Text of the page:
I didn't say it wasn't "objective" if you really want to apply that term. I simply said it wasn't "morally" objective. The Golden Rule to me is nature's version of Contract Law. Nothing explicitly moral about it.
Oh. So you don't think it has any force of moral obligation...nobody owes anybody to follow the GR? For that is the inevitable implication of your view: if it's not moral, then it comes with no "ought-ness," no duty for anyone to care about it or follow it.

Well, if you think it's not a moral precept, then what's the use of mentioning it at all? All you've really said is "There's a thing out there that nobody has a duty to pay any attention to." :shock:

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Re: A Critique on Objective Morality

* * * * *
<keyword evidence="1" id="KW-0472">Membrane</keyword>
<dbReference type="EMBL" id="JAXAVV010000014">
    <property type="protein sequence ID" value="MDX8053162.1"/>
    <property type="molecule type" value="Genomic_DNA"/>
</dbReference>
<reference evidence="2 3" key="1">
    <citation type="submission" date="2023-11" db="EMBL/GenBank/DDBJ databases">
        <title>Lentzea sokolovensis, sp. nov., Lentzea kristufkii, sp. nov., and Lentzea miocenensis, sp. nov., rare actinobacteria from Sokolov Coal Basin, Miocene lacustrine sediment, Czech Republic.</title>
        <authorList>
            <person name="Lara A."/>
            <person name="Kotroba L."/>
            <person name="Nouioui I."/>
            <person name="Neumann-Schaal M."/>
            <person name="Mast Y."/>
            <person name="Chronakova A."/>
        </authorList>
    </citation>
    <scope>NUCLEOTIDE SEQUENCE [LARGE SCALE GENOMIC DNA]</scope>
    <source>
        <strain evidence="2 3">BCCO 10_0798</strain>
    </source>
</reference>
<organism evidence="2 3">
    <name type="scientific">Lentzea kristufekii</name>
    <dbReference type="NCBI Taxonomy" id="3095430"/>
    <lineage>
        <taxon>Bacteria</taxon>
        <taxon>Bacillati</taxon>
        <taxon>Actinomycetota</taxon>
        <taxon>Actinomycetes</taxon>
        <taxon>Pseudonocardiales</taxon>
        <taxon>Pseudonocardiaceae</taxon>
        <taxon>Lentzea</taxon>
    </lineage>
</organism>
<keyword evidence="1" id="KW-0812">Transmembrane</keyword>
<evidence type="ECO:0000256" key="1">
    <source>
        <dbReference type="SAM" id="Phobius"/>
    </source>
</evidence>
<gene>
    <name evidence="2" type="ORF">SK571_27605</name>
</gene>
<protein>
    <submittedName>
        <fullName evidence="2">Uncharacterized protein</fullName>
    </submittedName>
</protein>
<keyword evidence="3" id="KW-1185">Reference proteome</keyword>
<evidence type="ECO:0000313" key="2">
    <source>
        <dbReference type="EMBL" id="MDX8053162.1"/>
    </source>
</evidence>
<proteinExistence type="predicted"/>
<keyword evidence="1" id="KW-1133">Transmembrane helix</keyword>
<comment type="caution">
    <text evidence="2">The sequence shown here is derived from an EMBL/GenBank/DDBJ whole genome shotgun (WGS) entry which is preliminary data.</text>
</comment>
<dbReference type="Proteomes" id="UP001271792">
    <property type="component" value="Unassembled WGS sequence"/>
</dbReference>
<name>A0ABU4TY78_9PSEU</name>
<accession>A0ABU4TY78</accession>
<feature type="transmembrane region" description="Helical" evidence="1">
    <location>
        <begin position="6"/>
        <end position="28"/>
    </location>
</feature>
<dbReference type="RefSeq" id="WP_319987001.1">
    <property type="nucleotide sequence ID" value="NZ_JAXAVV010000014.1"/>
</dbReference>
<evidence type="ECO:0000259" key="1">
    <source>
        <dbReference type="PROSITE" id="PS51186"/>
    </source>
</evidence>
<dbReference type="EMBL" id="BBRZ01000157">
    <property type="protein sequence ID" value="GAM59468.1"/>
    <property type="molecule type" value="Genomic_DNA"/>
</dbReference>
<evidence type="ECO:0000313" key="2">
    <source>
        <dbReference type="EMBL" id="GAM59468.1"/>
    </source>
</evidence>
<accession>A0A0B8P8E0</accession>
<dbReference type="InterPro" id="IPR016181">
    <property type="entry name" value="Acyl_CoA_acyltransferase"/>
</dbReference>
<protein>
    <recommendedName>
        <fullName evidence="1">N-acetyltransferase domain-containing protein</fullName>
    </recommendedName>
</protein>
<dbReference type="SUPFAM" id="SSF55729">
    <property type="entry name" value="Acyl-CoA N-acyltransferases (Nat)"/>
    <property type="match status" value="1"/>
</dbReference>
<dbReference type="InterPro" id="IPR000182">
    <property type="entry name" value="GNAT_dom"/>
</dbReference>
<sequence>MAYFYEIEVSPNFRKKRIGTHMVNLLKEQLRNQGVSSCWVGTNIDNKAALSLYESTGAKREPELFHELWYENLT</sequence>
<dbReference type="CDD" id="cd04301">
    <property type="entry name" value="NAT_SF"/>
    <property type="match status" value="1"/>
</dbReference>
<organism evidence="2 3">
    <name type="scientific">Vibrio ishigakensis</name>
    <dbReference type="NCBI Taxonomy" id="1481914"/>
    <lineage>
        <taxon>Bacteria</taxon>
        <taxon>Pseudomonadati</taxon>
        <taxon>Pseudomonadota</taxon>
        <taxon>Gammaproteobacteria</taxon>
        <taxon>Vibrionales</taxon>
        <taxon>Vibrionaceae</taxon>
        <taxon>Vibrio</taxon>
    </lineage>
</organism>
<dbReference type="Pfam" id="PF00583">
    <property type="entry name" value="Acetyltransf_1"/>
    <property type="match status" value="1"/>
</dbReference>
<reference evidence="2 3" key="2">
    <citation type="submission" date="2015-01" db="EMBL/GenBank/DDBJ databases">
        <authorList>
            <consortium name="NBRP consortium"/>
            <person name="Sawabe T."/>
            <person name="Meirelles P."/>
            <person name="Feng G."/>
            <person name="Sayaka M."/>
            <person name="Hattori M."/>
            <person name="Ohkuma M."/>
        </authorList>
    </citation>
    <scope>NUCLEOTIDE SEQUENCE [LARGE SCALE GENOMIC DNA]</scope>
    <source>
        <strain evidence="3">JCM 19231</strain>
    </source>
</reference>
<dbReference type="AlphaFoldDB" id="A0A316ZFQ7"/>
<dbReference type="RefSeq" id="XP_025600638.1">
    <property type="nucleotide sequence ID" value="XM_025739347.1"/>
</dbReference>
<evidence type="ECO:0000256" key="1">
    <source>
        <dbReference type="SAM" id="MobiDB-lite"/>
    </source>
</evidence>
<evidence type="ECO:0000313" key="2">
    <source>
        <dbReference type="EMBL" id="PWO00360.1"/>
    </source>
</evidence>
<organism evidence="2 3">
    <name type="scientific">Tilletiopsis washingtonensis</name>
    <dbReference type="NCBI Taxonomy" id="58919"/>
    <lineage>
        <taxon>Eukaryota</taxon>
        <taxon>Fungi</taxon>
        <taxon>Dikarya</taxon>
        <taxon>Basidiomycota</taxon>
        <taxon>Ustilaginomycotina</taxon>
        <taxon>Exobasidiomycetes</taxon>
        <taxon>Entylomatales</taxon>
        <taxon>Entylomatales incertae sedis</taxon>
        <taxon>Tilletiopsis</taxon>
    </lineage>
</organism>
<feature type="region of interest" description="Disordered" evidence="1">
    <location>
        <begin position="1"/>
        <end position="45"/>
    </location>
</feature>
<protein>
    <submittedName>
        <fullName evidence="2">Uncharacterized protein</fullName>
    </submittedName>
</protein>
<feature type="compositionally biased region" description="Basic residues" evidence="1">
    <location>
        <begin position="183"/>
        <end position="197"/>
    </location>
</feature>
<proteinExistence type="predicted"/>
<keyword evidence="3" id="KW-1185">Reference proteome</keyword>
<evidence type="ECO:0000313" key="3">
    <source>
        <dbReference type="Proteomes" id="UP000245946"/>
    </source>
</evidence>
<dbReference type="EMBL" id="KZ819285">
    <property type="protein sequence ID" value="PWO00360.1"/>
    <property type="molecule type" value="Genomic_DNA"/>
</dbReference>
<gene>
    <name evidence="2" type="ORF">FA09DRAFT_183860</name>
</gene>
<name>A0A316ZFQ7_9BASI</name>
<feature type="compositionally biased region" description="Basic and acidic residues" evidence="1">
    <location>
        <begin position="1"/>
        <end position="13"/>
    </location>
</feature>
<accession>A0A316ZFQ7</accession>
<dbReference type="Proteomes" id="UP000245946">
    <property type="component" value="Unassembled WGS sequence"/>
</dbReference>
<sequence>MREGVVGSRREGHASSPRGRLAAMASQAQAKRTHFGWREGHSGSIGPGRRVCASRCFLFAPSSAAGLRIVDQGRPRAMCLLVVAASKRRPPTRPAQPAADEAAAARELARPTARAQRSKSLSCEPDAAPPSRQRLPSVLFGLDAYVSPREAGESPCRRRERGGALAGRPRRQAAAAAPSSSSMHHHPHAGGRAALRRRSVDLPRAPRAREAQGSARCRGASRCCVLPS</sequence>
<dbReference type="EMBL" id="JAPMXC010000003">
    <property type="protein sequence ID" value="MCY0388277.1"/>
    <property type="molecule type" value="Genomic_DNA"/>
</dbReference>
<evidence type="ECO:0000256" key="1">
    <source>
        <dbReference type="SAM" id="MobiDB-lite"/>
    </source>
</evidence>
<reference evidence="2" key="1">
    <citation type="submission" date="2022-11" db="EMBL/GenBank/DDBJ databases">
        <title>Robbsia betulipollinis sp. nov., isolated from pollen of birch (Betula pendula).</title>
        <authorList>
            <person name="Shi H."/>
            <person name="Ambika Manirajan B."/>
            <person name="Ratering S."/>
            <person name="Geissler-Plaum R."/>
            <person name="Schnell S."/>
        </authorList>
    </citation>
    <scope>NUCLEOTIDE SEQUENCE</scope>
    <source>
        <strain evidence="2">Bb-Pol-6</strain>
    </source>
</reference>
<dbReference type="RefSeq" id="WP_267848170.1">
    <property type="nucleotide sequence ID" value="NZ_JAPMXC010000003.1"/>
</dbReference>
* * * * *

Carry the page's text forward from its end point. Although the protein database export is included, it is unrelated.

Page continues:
Post by Obvious Leo » Mon Apr 11, 2016 10:33 pm

Immanuel Can wrote: Not if you believe in survival of the fittest as the driver of Evolution.
Nobody does. This obsolete trope only applies to the origin of species.
Immanuel Can wrote: Do you mean "in [the realm of] nature, the observance of the GR is everywhere"?
There are literally billions of examples in biology but the most obvious one is a human being. There are at least 10,000 different species of organisms operating symbiotically to keep you alive, IC, so if you think of yourself as an individual organism then nothing could be further from the truth. You're an entire bloody ecosystem and that's only when we consider what's going on within you. There are billions of other species external to you without which you simply could not survive.

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Immanuel Can
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Re:

Post by Immanuel Can » Mon Apr 11, 2016 10:33 pm

henry quirk wrote:Mannie,
The world doesn't stop theft...the world doesn't care.
Yep.
I fear I hobbled myself with my fire burns example.